IT was a move akin to when Rafael Benitez decided to break up a pre-match evening in Leverkusen seven years ago by popping into a nearby Irish bar.
There were smirks aplenty as photographs soon spread across the internet of Brendan Rodgers enjoying a night out at celebrated Liverpool club Garlands.
But as an attempt to ingratiate himself with the city and the Anfield support, it was a job well and truly done for the new Liverpool manager.
“I won’t be in it every Saturday night I tell you!” laughs Rodgers. “And I probably won’t be in it for a few years yet!”
Even before a ball is kicked, the Northern Irishman is cannily trying to win over the hearts, minds and, most importantly, trust of a Liverpool support for whom uncertainty and instability have become the norm in recent years.
Four managers inside two years is testament to that.
Rodgers, though, is already placing the foundations to suggest he is in for the long haul. And few can contend he is not throwing himself fully at the task in hand.
“I think it’s important,” he says. “I’m someone of the people really. I’m someone who respects people and understands that this is a way of life here at the football club.
“When I went to Swansea they put me under no pressure to move. I could have stayed in Reading and driven up every day.
“I was there every day from the off, to get a sense of the people and the passion, a sense of the real warmth of the place.
“I’ve got many fantastic people who have given me a great welcome since I’ve been at Liverpool and that’s why I and my family have got our home here already.
“I throw my life into the people. It’s something that’s very important.”
Read those quotes unattributed and it could easily be ascertained as something Bill Shankly may have said.
A press briefing earlier this week saw Rodgers talk about the great nostalgia at Liverpool and the importance of being respectful to the past.
Rather than shirk the weight of the club’s sizeable history, the 39-year-old has instead chosen to embrace it.
Hence his decision to reintroduce the old ‘This Is Anfield’ sign that acted as a lucky charm for Liverpool during their halcyon days in the 1970s and 80s.
“For me, there are three elements really,” says Rodgers. “When you come into a football club, you need to have a real sense of the past, a sense of the present and a sense of the future.
“And the nostalgia around this football club is immense. I just felt that this was a sign and a symbol of what Liverpool was for many years.
“The sign was taken down in 1998 but it was there from 1974 until that point and the period of success within that was phenomenal.
“So for me, it’s a mark of the Anfield of old. We’re very much in the modern era but I think it's very important to remember the great past of this football club and the ‘This is Anfield’ sign is a massive part of that.”
Rodgers added: “My transition to Liverpool has been very, very smooth. I feel as if I’ve been here a lot longer. I think that’s where there’s a real hand in glove fit here for both.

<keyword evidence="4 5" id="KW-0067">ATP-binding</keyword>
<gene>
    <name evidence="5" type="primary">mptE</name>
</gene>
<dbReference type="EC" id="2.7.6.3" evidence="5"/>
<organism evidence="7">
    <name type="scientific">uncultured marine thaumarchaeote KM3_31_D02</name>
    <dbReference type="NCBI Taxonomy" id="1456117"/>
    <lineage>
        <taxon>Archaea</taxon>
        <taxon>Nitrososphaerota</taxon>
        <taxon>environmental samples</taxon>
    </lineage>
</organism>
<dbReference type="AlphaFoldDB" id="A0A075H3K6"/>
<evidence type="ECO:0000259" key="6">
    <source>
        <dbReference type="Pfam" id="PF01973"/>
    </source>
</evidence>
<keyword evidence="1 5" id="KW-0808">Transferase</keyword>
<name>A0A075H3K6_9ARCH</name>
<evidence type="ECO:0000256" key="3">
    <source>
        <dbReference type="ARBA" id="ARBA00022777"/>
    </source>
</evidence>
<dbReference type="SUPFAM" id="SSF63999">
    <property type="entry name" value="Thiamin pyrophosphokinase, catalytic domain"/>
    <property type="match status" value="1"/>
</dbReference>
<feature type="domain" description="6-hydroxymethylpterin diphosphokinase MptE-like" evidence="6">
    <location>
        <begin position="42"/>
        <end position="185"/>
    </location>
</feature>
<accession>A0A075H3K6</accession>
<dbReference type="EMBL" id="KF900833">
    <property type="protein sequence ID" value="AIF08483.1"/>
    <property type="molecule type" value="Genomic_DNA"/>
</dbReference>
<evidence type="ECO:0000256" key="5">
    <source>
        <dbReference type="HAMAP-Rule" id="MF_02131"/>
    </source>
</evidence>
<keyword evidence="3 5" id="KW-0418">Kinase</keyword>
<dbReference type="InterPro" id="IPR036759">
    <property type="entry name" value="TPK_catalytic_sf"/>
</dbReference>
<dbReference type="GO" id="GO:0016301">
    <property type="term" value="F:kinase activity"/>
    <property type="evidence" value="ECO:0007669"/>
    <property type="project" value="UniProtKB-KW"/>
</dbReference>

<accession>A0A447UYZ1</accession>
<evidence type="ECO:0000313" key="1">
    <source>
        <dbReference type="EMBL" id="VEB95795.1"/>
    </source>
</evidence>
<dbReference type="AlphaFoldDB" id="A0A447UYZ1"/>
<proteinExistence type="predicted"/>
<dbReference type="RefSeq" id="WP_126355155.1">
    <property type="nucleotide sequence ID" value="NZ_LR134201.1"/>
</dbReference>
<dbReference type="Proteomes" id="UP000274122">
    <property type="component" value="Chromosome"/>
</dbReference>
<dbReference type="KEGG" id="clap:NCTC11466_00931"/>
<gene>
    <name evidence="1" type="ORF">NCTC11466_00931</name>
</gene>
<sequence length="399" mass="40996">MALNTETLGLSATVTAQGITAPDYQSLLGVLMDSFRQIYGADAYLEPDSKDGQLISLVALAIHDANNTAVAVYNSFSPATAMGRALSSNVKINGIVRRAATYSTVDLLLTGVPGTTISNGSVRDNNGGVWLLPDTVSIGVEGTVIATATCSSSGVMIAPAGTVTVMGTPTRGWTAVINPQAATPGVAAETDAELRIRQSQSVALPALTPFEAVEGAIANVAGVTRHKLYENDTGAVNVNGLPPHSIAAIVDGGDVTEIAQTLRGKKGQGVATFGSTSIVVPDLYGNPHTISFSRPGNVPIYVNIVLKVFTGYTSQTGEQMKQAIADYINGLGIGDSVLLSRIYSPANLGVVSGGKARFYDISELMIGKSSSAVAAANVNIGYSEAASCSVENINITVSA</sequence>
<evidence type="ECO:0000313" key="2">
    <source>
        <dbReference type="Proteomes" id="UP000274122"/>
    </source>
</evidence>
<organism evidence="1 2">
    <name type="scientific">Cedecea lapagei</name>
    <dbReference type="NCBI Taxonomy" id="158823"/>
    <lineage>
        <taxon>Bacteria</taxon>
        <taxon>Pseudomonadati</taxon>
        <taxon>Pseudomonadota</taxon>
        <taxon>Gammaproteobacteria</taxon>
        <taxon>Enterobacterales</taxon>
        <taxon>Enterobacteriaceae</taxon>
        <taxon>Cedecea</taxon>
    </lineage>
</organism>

“It’s probably the right time for a manager like myself to come in. It’s been really good. People have been brilliant. So hopefully we will move on.”
The first big assignment of the Northern Irishman’s reign arrives next week when Liverpool fly out to Boston to begin their tour of North America.
Based in Harvard University, Rodgers’ men will take on Toronto in Canada and Tottenham Hotspur in Baltimore.
But it’s the friendly against Roma that is the showpiece, the match part of the centenary celebrations of Fenway Park, home of baseball team Boston Red Sox and base for Liverpool’s owners Fenway Sports Group.
Rodgers, of course, will hope to have had a successful encounter with Roma before their July 26 clash with Liverpool closing in on a deal for their Italy international striker Fabio Borini.
Speaking earlier this week, Rodgers could not have been more effusive in his praise of the imminent arrival of his first major signing as Anfield manager.
“Hopefully we can close out one deal this week which will be a real exciting one for the club, one the supporters will absolutely love,” said the manager.
Certainly, Rodgers knows the player, having worked with Borini both at the Chelsea academy and during a loan spell at Swansea City last year in which the 21-year-old scored six goals in 12 outings and helped the South Walians win promotion to the Premier League.
But, should he sign in at Anfield, Borini must break with tradition given only three other Italians have appeared for Liverpool, none with any degree of success.
The forgotten man of that trio is Daniele Padelli, who was loaned to Liverpool from Sampdoria in the January 2007 transfer window having the previous month made his under-21 debut for Italy.
Padelli made just the solitary shaky appearance in a 2-2 home draw with Charlton Athletic in the last Premier League game of the 2006-07 season, with Pepe Reina and Jerzy Dudek not risked ahead of the Champions League final.
Andrea Dossena was the next to have a crack having arrived from Napoli, but often looked out of his depth and, despite memorable goals against Real Madrid and Manchester United in the space of four days, was shipped on inside 18 months.
And Alberto Aquilani – like Borini, a Roma player – was signed as a replacement for Xabi Alonso but struggled for fitness and form, and has spent the last two seasons back in Italy.
Aquilani, though, may yet have a part to play under Rodgers. Although just don’t expect to see the pair at Garlands any time soon.